What is a B-side?
As I was riding in the car with a close friend in Hollywood listening to music a couple weeks ago, I had my phone connected via Bluetooth like usual and we were listening to some of my playlists. Sooner or later I always get tired of hearing the same exact “radio number 1s” all of the time and tend to dig to uncover deep album cuts or not so well known songs and make playlists from those tracks. Everyone knows the way we listen to music has changed by format over the years, but seldom do people let full albums play anymore. So I plan on bringing you to the graveyard of forgotten songs and songs that just don’t get the attention they deserve, my “B-Side” choices so to speak, every week in a new blog right here. Enjoy!
1 . Out Of Time – The Rolling Stones
Of course being a big Stones fan I had to begin with one of my favorite lesser known songs by the Rolling Stones. From 1966! It includes a couple catchy hooks that get stuck in my head from time to time.
2 . Red Neck Friend – Jackson Browne
This song features the late Glenn Frey on vocal harmony and Sir Elton John on piano as well as some of Jackson’s usual staple session musicians such as David Lindley on slide guitar. It is one song I was introduced to well after Browne’s more well known hits.
3 . Go For Soda – Kim Mitchell
This Canadian rocker opens up with a thrilling upbeat classic “out-of-phase” Stratocaster sound, then rolling in with powerhouse drums and hard rock guitar with a driving bass, this song I enjoy cranked up with the windows down.
4 . Sleeping With The Television On – Billy Joel
Growing up with my parents records we had “Glass Houses” in the house readily available. This song has always been a favorite of mine hiding just in the shadows of “You May Be Right” and “It’s Still Rock and Roll To Me” on that same album.
5 . Children Of The Sun – Billy Thorpe
If I had to pick the best song in my opinion to listen to with headphones and hear the true effects of stereo panning it would be this one. Drums, synthesizers flying past your ears left to right in a way I have never heard. It features one of my favorite bassists Leland Sklar (link below to Lee’s story behind the song)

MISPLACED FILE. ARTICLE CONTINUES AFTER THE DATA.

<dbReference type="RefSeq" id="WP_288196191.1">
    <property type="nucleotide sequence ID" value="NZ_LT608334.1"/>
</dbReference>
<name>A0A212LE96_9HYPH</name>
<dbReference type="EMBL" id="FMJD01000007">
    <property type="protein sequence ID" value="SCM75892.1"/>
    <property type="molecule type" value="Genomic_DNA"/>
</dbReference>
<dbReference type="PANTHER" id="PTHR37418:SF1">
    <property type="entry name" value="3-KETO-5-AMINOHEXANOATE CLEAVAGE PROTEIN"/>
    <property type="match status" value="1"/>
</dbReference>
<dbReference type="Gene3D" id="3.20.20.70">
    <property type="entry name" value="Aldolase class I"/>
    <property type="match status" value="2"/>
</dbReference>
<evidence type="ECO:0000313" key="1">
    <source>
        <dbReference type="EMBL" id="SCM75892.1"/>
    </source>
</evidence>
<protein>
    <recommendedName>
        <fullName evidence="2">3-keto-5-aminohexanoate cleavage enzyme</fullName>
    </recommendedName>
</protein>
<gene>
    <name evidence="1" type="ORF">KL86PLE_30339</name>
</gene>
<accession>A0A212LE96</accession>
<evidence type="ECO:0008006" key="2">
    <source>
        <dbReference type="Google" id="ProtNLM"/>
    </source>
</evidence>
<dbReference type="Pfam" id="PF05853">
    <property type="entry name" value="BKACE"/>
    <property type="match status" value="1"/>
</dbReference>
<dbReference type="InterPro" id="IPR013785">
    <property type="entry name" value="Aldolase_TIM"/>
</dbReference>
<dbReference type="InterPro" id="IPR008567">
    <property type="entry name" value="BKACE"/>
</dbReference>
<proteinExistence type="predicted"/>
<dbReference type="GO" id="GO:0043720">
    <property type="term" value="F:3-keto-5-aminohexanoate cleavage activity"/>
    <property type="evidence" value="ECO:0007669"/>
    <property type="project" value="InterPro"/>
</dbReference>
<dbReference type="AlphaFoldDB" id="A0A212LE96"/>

6 . Looking For The Magic – Dwight Twilley Band
This song plays perfectly between the momentum of the tempo and dynamics! Very smooth production and arrangement. Tom Petty is also playing the guitar and singing backing vocals on this track which is cool. He was a friend of Dwight Twilley and Phil Seymour and you can hear also their backing vocals on Petty’s Breakdown and American Girl.
7 . Bad Penny – Rory Gallagher
I stumbled upon this song recently and was hooked to the harmonizing guitar parts immediately. I love the rawness of this track. It turns out an instrument used on the song was lended from Pete Townshend of The Who, a rare Coral electric sitar.
8 . Walk On By – Average White Band
Originally recorded by Dionne Warwick, this song is a classic Burt Bacharach and Hal David tune. I enjoy this 1979 version the most because of the spin the Average White Band puts on it. Pure feel and groove in a package with a disco/funk touch, smokey falsetto, and soulful harmonies, so funky!
9 . Could This Be Magic? – Van Halen
Don’t like Van Halen? Wait before you speak too soon… I bet this song will change your mind. It’s not your typical Van Halen, it’s all bluesy and acoustic with a swing to it!!! It has that sitting around the campfire feel. When I first heard this, I was shocked over how good it was and that it actually was Van Halen!!
10 . There She Goes Again – Marshall Crenshaw
This song is coming straight from the guy that played Buddy Holly in the movie La Bamba. Marshall Crenshaw, a musical master from Detroit. It’s a car full of nice forward moving songwriting structure, shuffled syncopated guitars and a solid simple bass and drum groove steering the wheel in this catchy tune.
That wraps up this weeks selections of B Sides, stay tuned next week. Suggestions and submissions are encouraged but not guaranteed to post. Feedback is greatly apprectiated. All may be directed to: firstname.lastname@example.org
Thanks for checking things out!